Just for the record, if our daughters are rude and obnoxious, they do not get positive reinforcement. It doesn't happen very often, but when it does, they get their TV taken away (because I figure that's the model for the behavior) after they're told how disappointed and embarrassed I am by their behavior.

I've seen the headlines for this story but I only read one story about it a day or two ago (whenever it happened), and that story implied that the kid had set the incident up. I haven't seen any videos or read further. I'm generally opposed to violence, but there are situations where you need to physically restrain somebody to protect others. I think this meets those criteria. A taser seems like a relatively safe way to remove somebody who's a danger to the people who are trying to remove him.

And I'm with Mike -- if you just turn the crap off, the people don't get the attention. The trick is getting everybody to turn the crap off, and demand decent media.

Posted by: Maggie at September 20, 2007 2:40 PM

I watch a lot of this crap when I'm working at home. (I prefer sitcom reruns on TVland, but during certain hours all they show is Gunsmoke.) Strangely enough, I find that the background noise helps me concentrate.

What got me about the frequent, long-winded, yet extremely shallow TV coverage of this incident was the initial spin. I had already read that this kid had a history of pranking, but evidently the professional journalists (Boston and Providence stations) that I watch were completely unaware of it. They were still describing the scene as a case of police brutality even though the full video was already available on youtube and you could see that he knew what he was doing.

A few years ago, say in October 2001 up until Katrina, I believe the coverage would have been very different. The tone would have been "look at these lunatics who follow John Kerry around with their conspiracy theories - why can't they just blindly agree with the rest of us." Now the tone is "look at this poor kid who is attacked when he dares to ask serious questions."

Posted by: Julie at September 20, 2007 2:55 PM

I loved the picture of the campus protest that graced pate A2 of my Boston Globe the next day.

From the same story linked above:

Students at the university organised a protest yesterday and marched on the police station shouting “Don’t Tase me, bro” and demanding that stun guns were banned from campus.

We've had the March of the Penguins. We have now also had the March of the Pinheads.

Marching on campus is all well and good when it's something worthy--say, divesting from South Africa, racial preducice, etc. Did these sheep realize they were an extended part of this moron's "Don't tase me bro" YouTube video?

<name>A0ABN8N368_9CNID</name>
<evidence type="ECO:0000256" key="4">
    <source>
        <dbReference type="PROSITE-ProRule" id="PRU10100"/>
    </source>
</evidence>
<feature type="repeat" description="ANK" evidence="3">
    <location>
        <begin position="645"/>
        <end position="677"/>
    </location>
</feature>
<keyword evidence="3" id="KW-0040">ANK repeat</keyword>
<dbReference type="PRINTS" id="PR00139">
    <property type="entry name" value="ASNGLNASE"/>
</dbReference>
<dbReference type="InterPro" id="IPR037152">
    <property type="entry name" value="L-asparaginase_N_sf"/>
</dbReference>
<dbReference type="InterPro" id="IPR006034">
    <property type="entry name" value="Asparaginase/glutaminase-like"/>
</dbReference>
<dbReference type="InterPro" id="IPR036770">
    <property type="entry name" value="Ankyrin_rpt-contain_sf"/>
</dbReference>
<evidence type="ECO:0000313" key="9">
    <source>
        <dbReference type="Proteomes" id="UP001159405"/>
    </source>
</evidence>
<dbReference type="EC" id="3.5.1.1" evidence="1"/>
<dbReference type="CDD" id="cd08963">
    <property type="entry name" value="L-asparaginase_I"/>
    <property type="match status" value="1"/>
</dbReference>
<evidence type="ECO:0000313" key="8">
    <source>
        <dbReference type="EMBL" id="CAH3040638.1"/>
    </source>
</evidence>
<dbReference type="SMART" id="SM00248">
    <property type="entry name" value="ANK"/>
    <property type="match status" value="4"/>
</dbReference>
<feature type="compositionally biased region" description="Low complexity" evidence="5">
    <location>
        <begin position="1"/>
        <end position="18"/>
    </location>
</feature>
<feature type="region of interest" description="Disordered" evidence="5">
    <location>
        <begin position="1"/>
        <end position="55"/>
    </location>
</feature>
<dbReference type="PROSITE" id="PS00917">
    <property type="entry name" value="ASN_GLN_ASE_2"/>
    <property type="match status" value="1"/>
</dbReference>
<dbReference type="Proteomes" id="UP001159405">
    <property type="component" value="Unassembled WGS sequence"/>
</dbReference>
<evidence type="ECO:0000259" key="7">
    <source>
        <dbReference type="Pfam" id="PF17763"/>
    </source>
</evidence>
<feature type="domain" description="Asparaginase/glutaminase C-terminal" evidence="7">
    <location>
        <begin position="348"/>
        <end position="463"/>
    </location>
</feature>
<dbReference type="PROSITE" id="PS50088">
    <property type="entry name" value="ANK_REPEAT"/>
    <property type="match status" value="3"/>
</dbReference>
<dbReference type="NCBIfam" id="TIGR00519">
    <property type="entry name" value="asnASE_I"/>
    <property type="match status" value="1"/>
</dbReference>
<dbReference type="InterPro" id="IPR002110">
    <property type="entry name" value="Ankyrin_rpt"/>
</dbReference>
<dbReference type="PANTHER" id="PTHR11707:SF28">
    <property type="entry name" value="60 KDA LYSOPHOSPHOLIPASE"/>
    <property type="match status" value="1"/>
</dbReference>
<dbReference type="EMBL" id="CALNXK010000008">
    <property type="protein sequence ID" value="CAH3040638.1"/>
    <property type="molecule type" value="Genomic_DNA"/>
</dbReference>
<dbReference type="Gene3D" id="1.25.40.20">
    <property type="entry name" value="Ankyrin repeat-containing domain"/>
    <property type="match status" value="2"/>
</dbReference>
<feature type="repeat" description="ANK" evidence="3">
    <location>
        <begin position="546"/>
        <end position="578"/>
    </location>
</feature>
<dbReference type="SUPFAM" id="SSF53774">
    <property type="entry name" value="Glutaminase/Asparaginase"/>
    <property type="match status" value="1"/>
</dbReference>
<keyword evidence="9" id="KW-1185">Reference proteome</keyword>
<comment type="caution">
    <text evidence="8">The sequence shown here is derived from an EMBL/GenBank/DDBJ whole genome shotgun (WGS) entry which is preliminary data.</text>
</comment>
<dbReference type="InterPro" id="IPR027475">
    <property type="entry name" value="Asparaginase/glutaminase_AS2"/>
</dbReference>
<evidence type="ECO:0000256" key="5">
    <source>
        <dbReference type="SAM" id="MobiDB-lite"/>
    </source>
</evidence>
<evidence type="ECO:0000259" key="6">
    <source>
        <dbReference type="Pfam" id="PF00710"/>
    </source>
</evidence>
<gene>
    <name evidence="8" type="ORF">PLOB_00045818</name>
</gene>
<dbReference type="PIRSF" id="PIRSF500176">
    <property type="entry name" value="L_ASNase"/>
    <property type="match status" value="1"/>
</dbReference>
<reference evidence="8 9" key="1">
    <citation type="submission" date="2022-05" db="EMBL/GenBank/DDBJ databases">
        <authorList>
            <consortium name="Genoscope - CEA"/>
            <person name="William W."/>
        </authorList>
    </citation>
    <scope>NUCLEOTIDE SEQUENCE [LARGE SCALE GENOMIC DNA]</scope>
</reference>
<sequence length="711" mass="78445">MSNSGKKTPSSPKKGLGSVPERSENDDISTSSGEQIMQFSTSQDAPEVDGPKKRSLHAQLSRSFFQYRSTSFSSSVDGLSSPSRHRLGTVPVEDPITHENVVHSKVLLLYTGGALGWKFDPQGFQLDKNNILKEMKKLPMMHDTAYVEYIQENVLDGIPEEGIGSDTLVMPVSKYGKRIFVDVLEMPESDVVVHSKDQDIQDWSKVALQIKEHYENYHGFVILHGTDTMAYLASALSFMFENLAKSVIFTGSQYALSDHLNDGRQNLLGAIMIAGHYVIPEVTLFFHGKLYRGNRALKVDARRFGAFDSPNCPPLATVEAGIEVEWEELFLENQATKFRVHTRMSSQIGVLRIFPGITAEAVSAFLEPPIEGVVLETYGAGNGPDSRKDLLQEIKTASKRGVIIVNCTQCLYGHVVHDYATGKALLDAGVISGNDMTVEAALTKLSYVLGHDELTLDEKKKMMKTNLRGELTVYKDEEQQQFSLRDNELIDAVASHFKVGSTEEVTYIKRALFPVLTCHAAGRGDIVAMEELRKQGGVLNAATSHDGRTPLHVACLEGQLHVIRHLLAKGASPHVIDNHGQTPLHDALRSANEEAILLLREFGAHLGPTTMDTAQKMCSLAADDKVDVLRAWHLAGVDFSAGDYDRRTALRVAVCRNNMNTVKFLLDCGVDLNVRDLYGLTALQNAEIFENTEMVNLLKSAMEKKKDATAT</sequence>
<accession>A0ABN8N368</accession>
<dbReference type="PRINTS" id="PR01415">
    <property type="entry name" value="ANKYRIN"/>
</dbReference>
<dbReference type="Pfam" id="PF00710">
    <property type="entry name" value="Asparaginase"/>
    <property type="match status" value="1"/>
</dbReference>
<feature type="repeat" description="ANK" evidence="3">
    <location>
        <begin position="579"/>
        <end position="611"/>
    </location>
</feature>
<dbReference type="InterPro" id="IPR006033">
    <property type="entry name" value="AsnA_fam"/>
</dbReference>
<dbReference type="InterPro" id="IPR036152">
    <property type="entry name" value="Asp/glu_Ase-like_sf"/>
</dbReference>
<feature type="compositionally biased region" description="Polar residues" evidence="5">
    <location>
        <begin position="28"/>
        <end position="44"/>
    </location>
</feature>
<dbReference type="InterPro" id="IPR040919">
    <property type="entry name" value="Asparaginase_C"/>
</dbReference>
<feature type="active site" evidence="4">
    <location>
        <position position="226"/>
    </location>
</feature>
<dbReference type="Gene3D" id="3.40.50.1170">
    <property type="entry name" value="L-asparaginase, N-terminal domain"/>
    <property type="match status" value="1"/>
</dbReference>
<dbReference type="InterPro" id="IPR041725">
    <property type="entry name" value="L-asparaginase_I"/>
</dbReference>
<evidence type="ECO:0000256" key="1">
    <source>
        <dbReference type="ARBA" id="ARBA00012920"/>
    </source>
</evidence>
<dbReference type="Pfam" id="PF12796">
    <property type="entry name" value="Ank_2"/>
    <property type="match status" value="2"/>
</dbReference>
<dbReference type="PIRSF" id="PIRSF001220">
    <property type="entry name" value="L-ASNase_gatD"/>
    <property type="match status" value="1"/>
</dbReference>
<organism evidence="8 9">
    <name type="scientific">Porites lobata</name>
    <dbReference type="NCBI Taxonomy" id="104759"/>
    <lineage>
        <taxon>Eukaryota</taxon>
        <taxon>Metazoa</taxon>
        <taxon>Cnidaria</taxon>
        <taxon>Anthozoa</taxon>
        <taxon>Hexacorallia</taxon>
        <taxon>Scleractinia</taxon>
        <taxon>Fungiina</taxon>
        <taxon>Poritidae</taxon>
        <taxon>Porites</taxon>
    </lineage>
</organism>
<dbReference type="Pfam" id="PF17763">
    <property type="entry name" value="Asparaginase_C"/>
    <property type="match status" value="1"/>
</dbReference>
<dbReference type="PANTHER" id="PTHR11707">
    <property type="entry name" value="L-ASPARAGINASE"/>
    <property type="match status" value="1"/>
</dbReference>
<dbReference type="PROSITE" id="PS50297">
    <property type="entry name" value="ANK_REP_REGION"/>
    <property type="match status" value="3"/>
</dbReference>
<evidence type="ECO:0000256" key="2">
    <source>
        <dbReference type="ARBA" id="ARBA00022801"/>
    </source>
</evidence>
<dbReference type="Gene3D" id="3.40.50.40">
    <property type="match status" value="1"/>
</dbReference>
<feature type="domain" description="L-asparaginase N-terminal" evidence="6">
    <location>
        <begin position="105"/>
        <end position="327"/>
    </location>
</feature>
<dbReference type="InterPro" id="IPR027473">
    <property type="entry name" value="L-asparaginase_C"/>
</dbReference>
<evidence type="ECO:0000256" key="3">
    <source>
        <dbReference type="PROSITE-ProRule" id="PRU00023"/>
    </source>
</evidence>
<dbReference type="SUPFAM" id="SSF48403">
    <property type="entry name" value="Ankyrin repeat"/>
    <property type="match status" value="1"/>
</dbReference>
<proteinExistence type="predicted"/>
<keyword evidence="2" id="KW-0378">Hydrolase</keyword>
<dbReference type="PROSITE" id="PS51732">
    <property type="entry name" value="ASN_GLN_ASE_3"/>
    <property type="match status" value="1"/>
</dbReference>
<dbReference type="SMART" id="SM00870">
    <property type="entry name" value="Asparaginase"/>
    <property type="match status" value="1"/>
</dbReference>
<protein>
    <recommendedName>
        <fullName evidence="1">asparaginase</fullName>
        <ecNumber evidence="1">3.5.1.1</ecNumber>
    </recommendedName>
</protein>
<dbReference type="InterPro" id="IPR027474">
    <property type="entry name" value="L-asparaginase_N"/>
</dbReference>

Again, I say: asshats.

Posted by: Patti M. at September 20, 2007 3:16 PM

As you can see, my spelling has been negatively affected since I've been tased.

Pity me and put me on YouTube, won't you?

Posted by: Patti M. at September 20, 2007 3:17 PM

As Pattis stated I was dubious of this from the start. When i saw the first video my first thought was " I bet he deserved it". I think what I've learned since then has proven me right. As far as when to use a taser goes, he was not going to allow them to drag him out of there without a fight. In years past they would have gone at him with batons. He should feel fortunate that all he has are a couple of burn marks and not many broken bones. the cops did their jobs and in my opinion did it well. They tried to get him out of there with as little as possible trouble. He's the onewho wouldn't comply.

David- what do you suggest? That they allow the jackass to throw a fit on the floor and delay the forum until he grows up? Charge a US Senator (in which case the secret service detail that I'm sure Kerry has would probably have shot him)?

Posted by: B.O.B. (bob) at September 20, 2007 3:30 PM

You know, that's nothing to fool with. That kid put himself in real danger.

I rememer an incident from an insurance company my sister & I worked for. A few years before I started there, but while my sister worked there, Ted Kennedy came to the company to speak.

Now, remember--both of his brothers have been shot to death by loonies.

The company photographer--who really wasn't the sharpest tool in the shed--clibmed up on a desk to get a better photo and was tackled by the Secret Service.

Dumb. Don't do shit like that, or like what this moron did. Had he continued on down the aisle, he might have put his life in danger.

Where are his parents, please?

Posted by: Patti M. at September 20, 2007 4:00 PM